Wine (originally an acronym for “Wine Is Not an Emulator”) is an execution layer that allows applications developed for Windows to run on Linux, macOS, & BSD. So you come from Windows and you need an application that is not available for Linux, Wine is for you.
Wine translates Windows API calls into POSIX calls on the fly, which helps to improve performance compared to Virtualbox or emulator. But, remember that it always accomplishes its task, and depending on the program, it might not work as expected.
You can also use wine to install windows games on Linux. You may not have the same performance as per windows, but it works.
Why Wine for Linux?
One of the main obstacles that many users coming from Windows to Linux face is the impossibility of installing certain Windows Applications. A clear example is Microsoft Office which is not available for Linux. While it is true that LibreOffice Writer is a solid alternative, it is also true that it is not Microsoft Word.
For this reason, Wine has been created to allow the installation of Windows applications on Linux. So, this post is about how to install Wine on Linux. We will cover the installation steps for Ubuntu, Debian, Linux Mint, Fedora, and OpenSUSE.
So, let’s get started…
Install Wine on Linux
Wine is a very popular and veteran application, so it is available for most Linux distributions. However, in some cases, it requires a previous step which is the enabling of 32-bit processor architecture.
1. Ubuntu 20.04 / Debian 10/Linux Mint
First, enable the i386 architecture, then refresh APT cache and then install Wine using the APT install command on Ubuntu, Debian, Linux Mint, and other Debian-based Linux Distros as shown below.
So, open a terminal and run.
:~$ sudo dpkg --add-architecture i386
Once it is over, refresh APT.
:~$ sudo apt update
And now install wine with this command.
:~$ sudo apt install --install-recommends wine64 wine32
The program requires many rooms so it will take a while.
2. Fedora 32 / 31
The Wine development team provides a repository for various versions of Fedora. This repository allows for the installation of development versions of Wine, although this is not recommended.
If you are using Fedora 32, run the following command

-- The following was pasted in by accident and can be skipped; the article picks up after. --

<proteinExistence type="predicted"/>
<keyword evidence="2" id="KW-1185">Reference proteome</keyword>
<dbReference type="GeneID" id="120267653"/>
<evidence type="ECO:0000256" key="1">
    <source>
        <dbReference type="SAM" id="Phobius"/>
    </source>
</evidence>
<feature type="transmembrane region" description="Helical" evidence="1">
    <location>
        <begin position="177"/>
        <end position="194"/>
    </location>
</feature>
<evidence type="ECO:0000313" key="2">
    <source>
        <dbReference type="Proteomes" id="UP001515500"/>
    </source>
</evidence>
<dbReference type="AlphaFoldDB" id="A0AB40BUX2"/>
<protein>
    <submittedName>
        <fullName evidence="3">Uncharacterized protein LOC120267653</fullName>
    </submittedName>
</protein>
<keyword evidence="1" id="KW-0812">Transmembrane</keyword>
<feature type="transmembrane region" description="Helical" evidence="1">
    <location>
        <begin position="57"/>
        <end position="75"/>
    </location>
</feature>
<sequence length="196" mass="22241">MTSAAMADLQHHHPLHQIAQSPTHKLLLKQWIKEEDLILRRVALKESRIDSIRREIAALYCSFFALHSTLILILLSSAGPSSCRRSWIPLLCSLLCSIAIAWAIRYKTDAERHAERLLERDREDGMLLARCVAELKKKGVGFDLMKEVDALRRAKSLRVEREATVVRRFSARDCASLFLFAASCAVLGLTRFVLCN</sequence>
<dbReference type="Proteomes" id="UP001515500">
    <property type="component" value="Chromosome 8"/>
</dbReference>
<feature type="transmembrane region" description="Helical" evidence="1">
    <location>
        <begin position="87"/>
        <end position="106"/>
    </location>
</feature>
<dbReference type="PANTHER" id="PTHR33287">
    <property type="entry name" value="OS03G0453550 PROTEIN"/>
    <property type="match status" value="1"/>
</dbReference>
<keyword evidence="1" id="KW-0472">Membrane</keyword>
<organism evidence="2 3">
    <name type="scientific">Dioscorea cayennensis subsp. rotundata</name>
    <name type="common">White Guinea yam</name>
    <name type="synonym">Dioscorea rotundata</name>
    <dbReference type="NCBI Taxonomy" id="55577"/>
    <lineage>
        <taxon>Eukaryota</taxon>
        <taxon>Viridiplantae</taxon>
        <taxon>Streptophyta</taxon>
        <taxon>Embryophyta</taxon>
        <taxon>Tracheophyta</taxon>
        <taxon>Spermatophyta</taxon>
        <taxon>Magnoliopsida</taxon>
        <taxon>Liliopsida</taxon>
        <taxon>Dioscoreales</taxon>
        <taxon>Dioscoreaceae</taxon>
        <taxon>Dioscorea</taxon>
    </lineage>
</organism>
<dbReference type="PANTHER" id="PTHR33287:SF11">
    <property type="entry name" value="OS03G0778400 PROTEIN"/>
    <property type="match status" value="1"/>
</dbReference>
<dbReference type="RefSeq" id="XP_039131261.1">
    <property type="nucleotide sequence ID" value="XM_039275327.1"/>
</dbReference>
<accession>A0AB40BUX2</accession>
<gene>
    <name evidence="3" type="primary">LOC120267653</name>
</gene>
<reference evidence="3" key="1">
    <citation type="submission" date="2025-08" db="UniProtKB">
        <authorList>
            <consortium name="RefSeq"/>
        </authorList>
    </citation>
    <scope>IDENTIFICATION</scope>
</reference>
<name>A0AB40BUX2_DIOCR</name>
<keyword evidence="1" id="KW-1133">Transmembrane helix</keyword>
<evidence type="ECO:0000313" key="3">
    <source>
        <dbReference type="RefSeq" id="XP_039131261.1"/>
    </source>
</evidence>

:~$ sudo dnf config-manager --add-repo https://dl.winehq.org/wine-builds/fedora/32/winehq.repo
For Fedora 31:
:~$ sudo dnf config-manager --add-repo https://dl.winehq.org/wine-builds/fedora/31/winehq.repo
Finally, install Wine on your Fedora system using the command given below.
:~$ sudo dnf install winehq-stable
And by the end, Wine will be settled and ready for the work.
3. OpenSUSE 15.1
In the case of OpenSUSE, Wine is in the “Emulators” repository for this distribution. So you have to add it first and then install it.
So, to add the repository:
:~$ sudo zypper addrepo https://download.opensuse.org/repositories/Emulators:Wine/openSUSE_Leap_15.1/Emulators:Wine.repo
Then, refresh the OpenSUSE package configuration with the following command:
:~$ zypper refresh
And finally, installs Wine on Opesuse using the command given below.
:~$ zypper install wine
Using Wine on Linux
You can check the wine version with the following command,
:~$ wine --version
It is also easy to use WIne. Just pass an EXE file as a parameter to run your Windows application as shown below.
:~$ wine [exe-file-path]
Remember, you may not always get the results you want.
Windows applications that are compatible with Linux are a dream that many people have. However, for whatever reason, this cannot be and then some problems arise.
In this sense, installing Wine on Linux can help to run Windows applications with quite good results in some cases.
You can read the below article which shows how to install a Windows application on Linux using wine.
I also recommend you to read our article on PlayonLinux which is a fully graphical interface to use Wine